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Joan-Pau Rubiés, Travel and Ethnology in the Renaissance: South India through European Eyes, 1250–1625 Travel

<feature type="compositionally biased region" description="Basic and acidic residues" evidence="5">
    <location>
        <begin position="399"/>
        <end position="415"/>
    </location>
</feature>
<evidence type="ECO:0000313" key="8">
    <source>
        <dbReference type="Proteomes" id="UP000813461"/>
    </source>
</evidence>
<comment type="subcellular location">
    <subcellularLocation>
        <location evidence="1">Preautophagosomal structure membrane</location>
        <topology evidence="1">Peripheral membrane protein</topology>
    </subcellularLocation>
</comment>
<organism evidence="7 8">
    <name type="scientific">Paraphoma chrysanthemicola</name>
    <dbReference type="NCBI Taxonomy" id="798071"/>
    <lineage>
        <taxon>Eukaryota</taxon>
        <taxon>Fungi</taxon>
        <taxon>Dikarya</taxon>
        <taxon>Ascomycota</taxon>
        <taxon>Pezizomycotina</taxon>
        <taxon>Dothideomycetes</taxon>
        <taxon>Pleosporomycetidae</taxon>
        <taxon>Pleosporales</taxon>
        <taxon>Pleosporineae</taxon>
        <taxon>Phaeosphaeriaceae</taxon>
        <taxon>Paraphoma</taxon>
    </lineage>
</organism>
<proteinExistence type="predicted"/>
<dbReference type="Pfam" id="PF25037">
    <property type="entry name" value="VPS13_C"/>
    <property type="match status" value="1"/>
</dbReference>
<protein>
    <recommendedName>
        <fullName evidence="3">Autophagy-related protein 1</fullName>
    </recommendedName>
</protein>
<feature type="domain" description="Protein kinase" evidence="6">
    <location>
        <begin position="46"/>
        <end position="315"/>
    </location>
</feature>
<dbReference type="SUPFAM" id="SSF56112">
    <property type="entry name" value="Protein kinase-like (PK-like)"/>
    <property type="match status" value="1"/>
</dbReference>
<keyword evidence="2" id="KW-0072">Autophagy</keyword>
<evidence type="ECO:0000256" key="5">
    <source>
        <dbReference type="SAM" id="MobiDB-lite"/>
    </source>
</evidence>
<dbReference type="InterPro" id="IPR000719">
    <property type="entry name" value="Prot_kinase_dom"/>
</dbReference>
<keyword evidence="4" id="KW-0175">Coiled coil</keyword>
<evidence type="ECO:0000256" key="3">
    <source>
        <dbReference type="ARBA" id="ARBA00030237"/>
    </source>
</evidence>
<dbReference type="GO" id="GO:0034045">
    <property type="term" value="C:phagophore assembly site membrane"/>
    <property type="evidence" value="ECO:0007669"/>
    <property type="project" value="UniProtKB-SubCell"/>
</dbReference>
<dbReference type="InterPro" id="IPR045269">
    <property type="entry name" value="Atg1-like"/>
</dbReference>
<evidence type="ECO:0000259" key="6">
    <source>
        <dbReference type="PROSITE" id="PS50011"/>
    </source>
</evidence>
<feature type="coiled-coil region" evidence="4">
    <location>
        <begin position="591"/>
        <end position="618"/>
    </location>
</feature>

and Ethnology in the Renaissance: South India through European Eyes, 1250–1625 by Joan-Pau  Rubiés Review by: Phillip B. Wagoner History of Religions, Vol. 43, No. 1 (August 2003), pp. 78-80 Published by: The University of Chicago Press Stable URL: http://www.jstor.org/stable/10.1086/381331 . Accessed: 22/03/2012 10:46